- Student Loan Debt Is Keeping Adult Kids From Leaving the Nest
- The Crime Americans Worry About Most Is the Hacking a Credit Card
- 64 Countries Have a Smaller Gender Pay Gap Than the US, Study Says
- Does Money Lingo Make Your Head Spin? Here’s What It Really Means
- Budget from 1987 Tells the Tale: Americans Are Severely Underpaid
- Trick-or-Treaters Want Cash, Not Treats
- Fast-Food Workers (McDonald’s Included) Earn $20 an Hour in Denmark
- Delinquent Doctors Publicly Outed for Unpaid Student Loans
[The Consumerist] Whenever I read headlines like this, I try to guess what the explanation is before I read it. This one never occurred to me: “Because they feel they deserve it more.” That’s right, The Consumerist reports on a study that shows, “Americans with incomes over $70,000 were 30% more likely to shoplift than those making up to $20,000.”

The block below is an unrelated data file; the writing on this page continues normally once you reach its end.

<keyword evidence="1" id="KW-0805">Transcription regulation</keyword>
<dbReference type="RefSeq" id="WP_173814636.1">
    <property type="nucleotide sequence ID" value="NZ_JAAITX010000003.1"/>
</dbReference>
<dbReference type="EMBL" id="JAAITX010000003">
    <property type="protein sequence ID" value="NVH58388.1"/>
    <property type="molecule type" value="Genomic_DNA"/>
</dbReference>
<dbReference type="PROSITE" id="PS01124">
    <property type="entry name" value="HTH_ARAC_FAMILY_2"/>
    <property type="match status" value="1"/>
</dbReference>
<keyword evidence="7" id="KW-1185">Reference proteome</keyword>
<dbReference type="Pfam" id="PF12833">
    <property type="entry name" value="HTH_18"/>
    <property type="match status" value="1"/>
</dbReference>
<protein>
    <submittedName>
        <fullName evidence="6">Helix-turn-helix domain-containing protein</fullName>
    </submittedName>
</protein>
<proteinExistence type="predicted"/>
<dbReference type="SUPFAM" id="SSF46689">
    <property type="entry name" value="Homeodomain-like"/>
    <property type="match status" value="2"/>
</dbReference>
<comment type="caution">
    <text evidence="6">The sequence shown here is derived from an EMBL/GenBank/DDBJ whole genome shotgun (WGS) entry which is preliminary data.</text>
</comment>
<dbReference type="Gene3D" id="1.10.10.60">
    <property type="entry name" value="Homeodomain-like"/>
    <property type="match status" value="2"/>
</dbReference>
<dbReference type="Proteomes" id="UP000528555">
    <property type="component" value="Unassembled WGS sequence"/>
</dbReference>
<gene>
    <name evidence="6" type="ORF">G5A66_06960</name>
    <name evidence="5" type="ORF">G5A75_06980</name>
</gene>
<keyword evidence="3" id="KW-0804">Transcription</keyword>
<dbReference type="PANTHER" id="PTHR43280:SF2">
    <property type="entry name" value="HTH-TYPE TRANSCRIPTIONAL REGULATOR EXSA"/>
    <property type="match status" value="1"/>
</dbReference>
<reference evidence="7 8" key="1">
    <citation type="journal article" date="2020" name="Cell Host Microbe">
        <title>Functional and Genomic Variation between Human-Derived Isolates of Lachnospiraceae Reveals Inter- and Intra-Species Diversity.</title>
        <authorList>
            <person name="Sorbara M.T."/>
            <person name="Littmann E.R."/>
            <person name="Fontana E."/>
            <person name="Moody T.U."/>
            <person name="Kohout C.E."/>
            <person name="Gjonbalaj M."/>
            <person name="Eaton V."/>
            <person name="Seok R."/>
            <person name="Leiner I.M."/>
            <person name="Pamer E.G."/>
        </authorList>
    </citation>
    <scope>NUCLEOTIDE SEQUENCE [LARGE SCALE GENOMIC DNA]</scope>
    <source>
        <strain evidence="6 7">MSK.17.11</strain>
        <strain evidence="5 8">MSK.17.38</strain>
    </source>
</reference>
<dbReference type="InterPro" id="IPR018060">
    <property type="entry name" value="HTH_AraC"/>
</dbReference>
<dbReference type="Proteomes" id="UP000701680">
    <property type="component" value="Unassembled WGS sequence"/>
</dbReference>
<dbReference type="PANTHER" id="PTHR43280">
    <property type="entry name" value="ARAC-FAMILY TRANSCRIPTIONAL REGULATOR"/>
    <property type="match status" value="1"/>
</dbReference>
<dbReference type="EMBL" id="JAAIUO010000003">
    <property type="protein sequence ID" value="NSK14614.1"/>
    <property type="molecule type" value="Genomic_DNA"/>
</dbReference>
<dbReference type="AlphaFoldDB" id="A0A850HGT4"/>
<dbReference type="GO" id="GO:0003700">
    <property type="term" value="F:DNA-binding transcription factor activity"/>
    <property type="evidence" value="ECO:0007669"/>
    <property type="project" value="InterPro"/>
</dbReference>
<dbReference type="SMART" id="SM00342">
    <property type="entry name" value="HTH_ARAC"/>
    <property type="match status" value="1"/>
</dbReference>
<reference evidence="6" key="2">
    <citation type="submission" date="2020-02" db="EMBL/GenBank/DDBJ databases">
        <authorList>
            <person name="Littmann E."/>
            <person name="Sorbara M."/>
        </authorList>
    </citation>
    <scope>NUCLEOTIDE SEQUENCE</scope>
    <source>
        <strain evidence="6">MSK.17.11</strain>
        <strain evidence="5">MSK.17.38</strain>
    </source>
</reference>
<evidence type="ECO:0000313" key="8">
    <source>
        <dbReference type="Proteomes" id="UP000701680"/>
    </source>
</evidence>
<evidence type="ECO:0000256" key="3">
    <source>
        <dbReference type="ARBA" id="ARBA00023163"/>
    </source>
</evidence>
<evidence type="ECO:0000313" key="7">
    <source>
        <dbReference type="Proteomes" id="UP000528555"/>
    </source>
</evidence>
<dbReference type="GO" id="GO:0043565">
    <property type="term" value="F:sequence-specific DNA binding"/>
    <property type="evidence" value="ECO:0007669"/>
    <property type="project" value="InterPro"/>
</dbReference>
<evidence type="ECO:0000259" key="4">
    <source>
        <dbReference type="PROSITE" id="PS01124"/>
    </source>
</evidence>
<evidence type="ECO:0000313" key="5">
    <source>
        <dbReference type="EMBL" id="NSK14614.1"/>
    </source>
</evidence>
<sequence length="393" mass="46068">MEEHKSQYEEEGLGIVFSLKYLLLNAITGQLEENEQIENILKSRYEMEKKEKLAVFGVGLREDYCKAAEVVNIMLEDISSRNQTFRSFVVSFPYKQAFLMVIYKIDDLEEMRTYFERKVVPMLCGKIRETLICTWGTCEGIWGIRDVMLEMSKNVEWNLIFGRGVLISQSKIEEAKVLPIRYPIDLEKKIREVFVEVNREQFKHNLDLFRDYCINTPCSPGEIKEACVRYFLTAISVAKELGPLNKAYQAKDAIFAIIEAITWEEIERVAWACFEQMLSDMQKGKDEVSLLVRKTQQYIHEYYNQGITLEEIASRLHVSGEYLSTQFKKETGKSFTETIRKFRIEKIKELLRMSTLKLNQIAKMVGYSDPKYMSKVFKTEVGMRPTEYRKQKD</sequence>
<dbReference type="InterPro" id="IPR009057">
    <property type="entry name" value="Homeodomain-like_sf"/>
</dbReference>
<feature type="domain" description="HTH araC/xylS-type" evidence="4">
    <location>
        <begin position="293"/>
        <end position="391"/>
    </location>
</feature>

[Bargaineering] We all know eating out a vending machine is not only unhealthy, it’s a waste of money. But this short article puts it in perspective: “When 12-packs of soda are on sale, you can usually get one for around $4…That works out to be under twenty-one cents a can of coke…. Most vending machines will sell you a 12-oz can of Coke for at least 50 cents. Usually somewhere closer to 75 cents or a dollar.”
[Wise Bread] While fascinating – and with instructions on making popcorn on the stove and defrosting meat in cold water – I’m not sure that living without a microwave saves you money. And I know it doesn’t save you time. Still, an interesting read.
[Bargain Babe] These college savings programs have been around for more than a decade, but parents still make some of the same mistakes. Here are the four most common ones – and how to avoid them.
[ConsumerAffairs.com] I love this website for articles just like this. Reporting on lawsuits against bogus charities isn’t only the right thing to do, it saves money for those of us who want to donate to worthy causes. And what’s lower than stealing money intended for cancer victims? “The suit says CABC raised $1.4 million from the public but spent only $374 for mammograms,” Consumer Affairs reports.